(CBS) There has been a fair share of antagonism on the field between the Cubs and White Sox through the years, most notably in 2006 when Michael Barrett punched A.J. Pierzynski.
But never in the past several decades has there been any issues on the business side between the teams, Cubs president of business operations Crane Kenney said Monday. And he credits that in large part to White Sox chairman Jerry Reinsdorf.READ MORE: Patients Left With A Lot Of Questions After Center For Covid Control Testing Sites Temporarily Shut Down, State Investigates Complaints
“Off the field, Jerry and we have been partners since ’99 (with Fox Sports Chicago) and actually for me going back even further because WGN carried the White Sox, so Jerry’s been a great friend and mentor to be honest for 20-some years to me,” Kenney said in an interview with Matt Spiegel and Danny Parkins on 670 The Score. “And we’ve done a lot of interesting things together, including two regional sports networks, so Jerry and I both sit on the board together. We meet often. We have a lot of phone calls in between. And there’s never been any business animosity between the organizations. (Chief marketing officer Brooks Boyer) went to Notre Dame with me. We’ve got a lot of great connections, and really, off the field, we get along incredibly well and see opportunities to do things like the Crosstown Cup and anything that promotes baseball in general in our market, we’re in favor of.”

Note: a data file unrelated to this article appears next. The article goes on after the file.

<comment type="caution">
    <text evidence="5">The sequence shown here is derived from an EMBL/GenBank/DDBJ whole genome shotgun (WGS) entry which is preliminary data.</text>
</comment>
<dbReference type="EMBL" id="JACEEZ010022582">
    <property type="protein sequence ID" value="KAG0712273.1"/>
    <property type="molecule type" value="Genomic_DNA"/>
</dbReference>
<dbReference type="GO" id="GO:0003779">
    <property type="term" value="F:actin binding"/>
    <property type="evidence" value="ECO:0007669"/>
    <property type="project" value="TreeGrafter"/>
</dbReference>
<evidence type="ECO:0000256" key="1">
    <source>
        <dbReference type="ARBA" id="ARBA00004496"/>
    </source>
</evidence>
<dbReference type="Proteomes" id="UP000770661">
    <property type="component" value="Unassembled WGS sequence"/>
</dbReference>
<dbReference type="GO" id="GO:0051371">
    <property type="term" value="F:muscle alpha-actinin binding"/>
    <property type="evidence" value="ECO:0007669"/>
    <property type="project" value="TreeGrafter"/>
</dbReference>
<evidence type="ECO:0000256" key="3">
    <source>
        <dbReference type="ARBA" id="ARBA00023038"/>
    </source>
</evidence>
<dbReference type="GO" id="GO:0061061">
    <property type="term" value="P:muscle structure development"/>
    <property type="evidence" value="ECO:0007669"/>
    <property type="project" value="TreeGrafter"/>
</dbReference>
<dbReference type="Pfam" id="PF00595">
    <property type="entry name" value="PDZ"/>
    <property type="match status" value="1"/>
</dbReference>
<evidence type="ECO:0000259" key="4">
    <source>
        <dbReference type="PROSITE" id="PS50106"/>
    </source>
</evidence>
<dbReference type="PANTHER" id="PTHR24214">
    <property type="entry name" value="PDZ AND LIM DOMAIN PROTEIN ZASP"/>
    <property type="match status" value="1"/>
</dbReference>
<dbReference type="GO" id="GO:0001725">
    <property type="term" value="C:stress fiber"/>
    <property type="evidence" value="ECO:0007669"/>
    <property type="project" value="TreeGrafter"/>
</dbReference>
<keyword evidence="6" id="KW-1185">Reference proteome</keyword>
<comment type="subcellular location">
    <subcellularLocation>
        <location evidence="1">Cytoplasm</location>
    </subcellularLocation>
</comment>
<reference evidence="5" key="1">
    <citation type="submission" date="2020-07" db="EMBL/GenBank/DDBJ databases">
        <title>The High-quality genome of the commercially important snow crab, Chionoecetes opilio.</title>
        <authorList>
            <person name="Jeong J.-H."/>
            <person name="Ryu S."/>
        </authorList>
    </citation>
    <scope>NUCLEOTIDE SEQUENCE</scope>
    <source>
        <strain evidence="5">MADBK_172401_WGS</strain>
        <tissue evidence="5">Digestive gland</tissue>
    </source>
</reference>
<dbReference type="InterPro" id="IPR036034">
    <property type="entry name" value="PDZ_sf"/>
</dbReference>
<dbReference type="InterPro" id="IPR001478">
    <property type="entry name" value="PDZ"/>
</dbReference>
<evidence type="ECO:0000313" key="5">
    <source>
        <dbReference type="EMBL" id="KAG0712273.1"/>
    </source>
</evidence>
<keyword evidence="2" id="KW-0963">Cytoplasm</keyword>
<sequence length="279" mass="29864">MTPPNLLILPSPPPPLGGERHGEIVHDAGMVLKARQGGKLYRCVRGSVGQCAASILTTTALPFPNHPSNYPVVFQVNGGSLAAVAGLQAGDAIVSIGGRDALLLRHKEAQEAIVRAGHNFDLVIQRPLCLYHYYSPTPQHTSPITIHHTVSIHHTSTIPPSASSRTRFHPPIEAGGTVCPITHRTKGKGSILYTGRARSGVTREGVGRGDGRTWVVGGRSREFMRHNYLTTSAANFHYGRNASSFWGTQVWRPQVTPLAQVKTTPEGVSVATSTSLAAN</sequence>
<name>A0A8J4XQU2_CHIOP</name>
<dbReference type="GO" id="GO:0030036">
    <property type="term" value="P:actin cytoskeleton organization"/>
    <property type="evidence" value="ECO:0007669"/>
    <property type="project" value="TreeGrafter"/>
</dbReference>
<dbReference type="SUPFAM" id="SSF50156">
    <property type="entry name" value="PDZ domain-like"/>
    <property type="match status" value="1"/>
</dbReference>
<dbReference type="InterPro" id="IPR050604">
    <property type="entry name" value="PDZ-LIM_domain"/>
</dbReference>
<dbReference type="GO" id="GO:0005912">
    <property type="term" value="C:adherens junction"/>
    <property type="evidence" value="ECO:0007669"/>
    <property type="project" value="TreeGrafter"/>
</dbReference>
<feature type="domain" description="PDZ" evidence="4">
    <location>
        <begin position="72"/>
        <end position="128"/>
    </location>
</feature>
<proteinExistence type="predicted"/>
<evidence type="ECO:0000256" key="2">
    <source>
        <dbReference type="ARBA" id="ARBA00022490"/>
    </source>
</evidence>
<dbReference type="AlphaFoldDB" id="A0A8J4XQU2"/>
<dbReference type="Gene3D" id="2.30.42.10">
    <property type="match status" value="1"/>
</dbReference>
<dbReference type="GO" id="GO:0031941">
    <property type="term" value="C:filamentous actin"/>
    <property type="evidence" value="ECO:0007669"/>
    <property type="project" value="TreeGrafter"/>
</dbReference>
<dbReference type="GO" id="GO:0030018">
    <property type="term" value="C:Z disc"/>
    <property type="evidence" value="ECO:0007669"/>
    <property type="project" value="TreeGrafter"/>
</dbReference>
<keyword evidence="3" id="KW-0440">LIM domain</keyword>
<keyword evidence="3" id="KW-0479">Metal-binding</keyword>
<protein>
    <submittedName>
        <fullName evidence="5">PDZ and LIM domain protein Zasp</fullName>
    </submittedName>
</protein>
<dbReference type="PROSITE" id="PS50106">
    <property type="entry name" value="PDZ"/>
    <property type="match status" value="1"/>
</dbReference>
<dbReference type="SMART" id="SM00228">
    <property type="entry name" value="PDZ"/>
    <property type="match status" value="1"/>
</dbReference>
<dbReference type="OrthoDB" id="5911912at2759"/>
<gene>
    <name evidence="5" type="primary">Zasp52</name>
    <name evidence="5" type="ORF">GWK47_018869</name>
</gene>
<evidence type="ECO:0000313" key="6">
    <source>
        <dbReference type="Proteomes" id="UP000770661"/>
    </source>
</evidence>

The two teams recently pulled off a blockbuster trade on the baseball operations side, with left-hander Jose Quintana heading to the Cubs as they’re in win-now mode and four prospects, including heralded outfielder Eloy Jimenez, heading back to the White Sox. The 81-year-old Reinsdorf gave his blessing for the White Sox to rebuild from the ground up starting last December, and his patience will be tested in the coming years as it relates to winning games.READ MORE: No Communication With Firefighters Before Baby Was Found Dead Outside Fire Station; Could Baby Boxes Be A Last-Resort Option In Cases Like This?
“Going back even before we won, Jerry (and I), at the owners’ meetings, we’ve had a lot of time together,” Kenney said. “We talk about the perceived animosity between White Sox and Cubs fans, and there never was any with Jerry. Listen, he doesn’t love it when we’re winning and he’s not. But I think if both teams can win, he’d be in favor of it, especially looking at the ratings on the network, another important asset for both organizations. So never had any animosity toward the Cubs from Jerry’s office.”
Listen to Kenney’s full interview below.MORE NEWS: A Look At The Role Of Chicago, Local Pastor Richard Redmond, And Then-Future Mayor Harold Washington, In Making Dr. Martin Luther King Jr. Day A National Holiday